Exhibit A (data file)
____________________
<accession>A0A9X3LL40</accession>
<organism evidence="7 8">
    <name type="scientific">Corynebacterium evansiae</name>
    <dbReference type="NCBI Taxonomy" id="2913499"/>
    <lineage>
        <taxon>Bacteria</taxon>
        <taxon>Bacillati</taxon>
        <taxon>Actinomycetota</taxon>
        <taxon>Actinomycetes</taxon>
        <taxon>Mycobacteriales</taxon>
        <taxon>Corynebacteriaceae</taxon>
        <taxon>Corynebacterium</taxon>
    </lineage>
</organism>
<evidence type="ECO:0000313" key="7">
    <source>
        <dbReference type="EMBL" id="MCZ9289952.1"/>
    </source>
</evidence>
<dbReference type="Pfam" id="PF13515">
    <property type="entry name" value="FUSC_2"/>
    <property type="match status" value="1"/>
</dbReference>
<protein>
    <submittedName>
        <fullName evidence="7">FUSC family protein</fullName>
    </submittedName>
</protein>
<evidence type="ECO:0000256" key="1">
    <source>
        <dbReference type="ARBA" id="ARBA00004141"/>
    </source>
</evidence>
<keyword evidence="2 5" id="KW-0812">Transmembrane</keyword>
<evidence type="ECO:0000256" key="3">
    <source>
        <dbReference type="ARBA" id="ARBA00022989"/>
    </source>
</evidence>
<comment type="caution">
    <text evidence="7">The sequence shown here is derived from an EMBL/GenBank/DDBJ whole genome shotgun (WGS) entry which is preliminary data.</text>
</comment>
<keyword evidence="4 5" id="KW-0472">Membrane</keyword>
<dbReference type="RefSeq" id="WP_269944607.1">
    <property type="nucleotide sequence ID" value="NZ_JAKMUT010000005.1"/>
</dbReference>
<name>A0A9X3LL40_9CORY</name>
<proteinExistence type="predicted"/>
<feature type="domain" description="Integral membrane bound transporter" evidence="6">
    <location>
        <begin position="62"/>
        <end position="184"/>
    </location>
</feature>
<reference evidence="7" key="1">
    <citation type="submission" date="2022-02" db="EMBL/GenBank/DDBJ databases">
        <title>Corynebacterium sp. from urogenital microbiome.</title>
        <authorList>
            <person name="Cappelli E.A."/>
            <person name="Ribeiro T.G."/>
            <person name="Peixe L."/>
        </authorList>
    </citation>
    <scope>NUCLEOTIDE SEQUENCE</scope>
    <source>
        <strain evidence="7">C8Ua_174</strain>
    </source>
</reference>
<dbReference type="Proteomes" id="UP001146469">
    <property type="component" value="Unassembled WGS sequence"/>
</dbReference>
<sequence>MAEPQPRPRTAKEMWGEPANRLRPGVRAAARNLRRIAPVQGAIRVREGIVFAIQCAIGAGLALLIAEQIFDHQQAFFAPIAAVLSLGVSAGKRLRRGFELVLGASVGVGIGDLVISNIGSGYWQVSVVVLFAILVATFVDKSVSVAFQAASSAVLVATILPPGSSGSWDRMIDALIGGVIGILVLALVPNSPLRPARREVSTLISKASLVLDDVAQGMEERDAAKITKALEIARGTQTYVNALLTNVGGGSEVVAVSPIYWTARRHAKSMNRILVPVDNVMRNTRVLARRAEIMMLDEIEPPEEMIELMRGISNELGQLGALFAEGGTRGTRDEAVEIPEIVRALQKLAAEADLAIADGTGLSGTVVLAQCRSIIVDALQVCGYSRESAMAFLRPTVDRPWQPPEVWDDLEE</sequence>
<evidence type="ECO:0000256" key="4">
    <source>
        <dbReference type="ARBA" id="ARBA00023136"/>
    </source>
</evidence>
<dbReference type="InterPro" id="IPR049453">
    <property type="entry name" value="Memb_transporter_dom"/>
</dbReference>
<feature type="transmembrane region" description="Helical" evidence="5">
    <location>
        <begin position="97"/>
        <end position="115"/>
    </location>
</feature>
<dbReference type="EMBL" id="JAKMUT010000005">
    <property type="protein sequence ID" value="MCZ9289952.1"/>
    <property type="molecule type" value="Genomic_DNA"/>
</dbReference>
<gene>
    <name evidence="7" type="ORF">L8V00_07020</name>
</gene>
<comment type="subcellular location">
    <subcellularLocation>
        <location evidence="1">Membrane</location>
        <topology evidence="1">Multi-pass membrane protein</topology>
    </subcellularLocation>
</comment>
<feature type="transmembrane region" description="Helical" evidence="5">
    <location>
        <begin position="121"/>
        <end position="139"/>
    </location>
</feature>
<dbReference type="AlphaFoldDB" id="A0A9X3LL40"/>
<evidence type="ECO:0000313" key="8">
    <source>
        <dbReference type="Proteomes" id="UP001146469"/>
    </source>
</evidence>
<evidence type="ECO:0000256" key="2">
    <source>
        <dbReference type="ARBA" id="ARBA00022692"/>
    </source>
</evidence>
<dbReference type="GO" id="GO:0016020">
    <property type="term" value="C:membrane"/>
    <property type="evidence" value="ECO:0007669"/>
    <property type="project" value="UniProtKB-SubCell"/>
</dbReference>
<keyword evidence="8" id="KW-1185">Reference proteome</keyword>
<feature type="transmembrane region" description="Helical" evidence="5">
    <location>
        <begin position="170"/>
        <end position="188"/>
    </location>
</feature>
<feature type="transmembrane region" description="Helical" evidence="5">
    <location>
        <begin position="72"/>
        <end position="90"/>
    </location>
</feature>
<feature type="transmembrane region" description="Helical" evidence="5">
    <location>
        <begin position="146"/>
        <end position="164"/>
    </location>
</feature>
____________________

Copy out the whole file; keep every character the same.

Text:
<accession>A0A9X3LL40</accession>
<organism evidence="7 8">
    <name type="scientific">Corynebacterium evansiae</name>
    <dbReference type="NCBI Taxonomy" id="2913499"/>
    <lineage>
        <taxon>Bacteria</taxon>
        <taxon>Bacillati</taxon>
        <taxon>Actinomycetota</taxon>
        <taxon>Actinomycetes</taxon>
        <taxon>Mycobacteriales</taxon>
        <taxon>Corynebacteriaceae</taxon>
        <taxon>Corynebacterium</taxon>
    </lineage>
</organism>
<evidence type="ECO:0000313" key="7">
    <source>
        <dbReference type="EMBL" id="MCZ9289952.1"/>
    </source>
</evidence>
<dbReference type="Pfam" id="PF13515">
    <property type="entry name" value="FUSC_2"/>
    <property type="match status" value="1"/>
</dbReference>
<protein>
    <submittedName>
        <fullName evidence="7">FUSC family protein</fullName>
    </submittedName>
</protein>
<evidence type="ECO:0000256" key="1">
    <source>
        <dbReference type="ARBA" id="ARBA00004141"/>
    </source>
</evidence>
<keyword evidence="2 5" id="KW-0812">Transmembrane</keyword>
<evidence type="ECO:0000256" key="3">
    <source>
        <dbReference type="ARBA" id="ARBA00022989"/>
    </source>
</evidence>
<comment type="caution">
    <text evidence="7">The sequence shown here is derived from an EMBL/GenBank/DDBJ whole genome shotgun (WGS) entry which is preliminary data.</text>
</comment>
<keyword evidence="4 5" id="KW-0472">Membrane</keyword>
<dbReference type="RefSeq" id="WP_269944607.1">
    <property type="nucleotide sequence ID" value="NZ_JAKMUT010000005.1"/>
</dbReference>
<name>A0A9X3LL40_9CORY</name>
<proteinExistence type="predicted"/>
<feature type="domain" description="Integral membrane bound transporter" evidence="6">
    <location>
        <begin position="62"/>
        <end position="184"/>
    </location>
</feature>
<reference evidence="7" key="1">
    <citation type="submission" date="2022-02" db="EMBL/GenBank/DDBJ databases">
        <title>Corynebacterium sp. from urogenital microbiome.</title>
        <authorList>
            <person name="Cappelli E.A."/>
            <person name="Ribeiro T.G."/>
            <person name="Peixe L."/>
        </authorList>
    </citation>
    <scope>NUCLEOTIDE SEQUENCE</scope>
    <source>
        <strain evidence="7">C8Ua_174</strain>
    </source>
</reference>
<dbReference type="Proteomes" id="UP001146469">
    <property type="component" value="Unassembled WGS sequence"/>
</dbReference>
<sequence>MAEPQPRPRTAKEMWGEPANRLRPGVRAAARNLRRIAPVQGAIRVREGIVFAIQCAIGAGLALLIAEQIFDHQQAFFAPIAAVLSLGVSAGKRLRRGFELVLGASVGVGIGDLVISNIGSGYWQVSVVVLFAILVATFVDKSVSVAFQAASSAVLVATILPPGSSGSWDRMIDALIGGVIGILVLALVPNSPLRPARREVSTLISKASLVLDDVAQGMEERDAAKITKALEIARGTQTYVNALLTNVGGGSEVVAVSPIYWTARRHAKSMNRILVPVDNVMRNTRVLARRAEIMMLDEIEPPEEMIELMRGISNELGQLGALFAEGGTRGTRDEAVEIPEIVRALQKLAAEADLAIADGTGLSGTVVLAQCRSIIVDALQVCGYSRESAMAFLRPTVDRPWQPPEVWDDLEE</sequence>
<evidence type="ECO:0000256" key="4">
    <source>
        <dbReference type="ARBA" id="ARBA00023136"/>
    </source>
</evidence>
<dbReference type="InterPro" id="IPR049453">
    <property type="entry name" value="Memb_transporter_dom"/>
</dbReference>
<feature type="transmembrane region" description="Helical" evidence="5">
    <location>
        <begin position="97"/>
        <end position="115"/>
    </location>
</feature>
<dbReference type="EMBL" id="JAKMUT010000005">
    <property type="protein sequence ID" value="MCZ9289952.1"/>
    <property type="molecule type" value="Genomic_DNA"/>
</dbReference>
<gene>
    <name evidence="7" type="ORF">L8V00_07020</name>
</gene>
<comment type="subcellular location">
    <subcellularLocation>
        <location evidence="1">Membrane</location>
        <topology evidence="1">Multi-pass membrane protein</topology>
    </subcellularLocation>
</comment>
<feature type="transmembrane region" description="Helical" evidence="5">
    <location>
        <begin position="121"/>
        <end position="139"/>
    </location>
</feature>
<dbReference type="AlphaFoldDB" id="A0A9X3LL40"/>
<evidence type="ECO:0000313" key="8">
    <source>
        <dbReference type="Proteomes" id="UP001146469"/>
    </source>
</evidence>
<evidence type="ECO:0000256" key="2">
    <source>
        <dbReference type="ARBA" id="ARBA00022692"/>
    </source>
</evidence>
<dbReference type="GO" id="GO:0016020">
    <property type="term" value="C:membrane"/>
    <property type="evidence" value="ECO:0007669"/>
    <property type="project" value="UniProtKB-SubCell"/>
</dbReference>
<keyword evidence="8" id="KW-1185">Reference proteome</keyword>
<feature type="transmembrane region" description="Helical" evidence="5">
    <location>
        <begin position="170"/>
        <end position="188"/>
    </location>
</feature>
<feature type="transmembrane region" description="Helical" evidence="5">
    <location>
        <begin position="72"/>
        <end position="90"/>
    </location>
</feature>
<feature type="transmembrane region" description="Helical" evidence="5">
    <location>
        <begin position="146"/>
        <end position="164"/>
    </location>
</feature>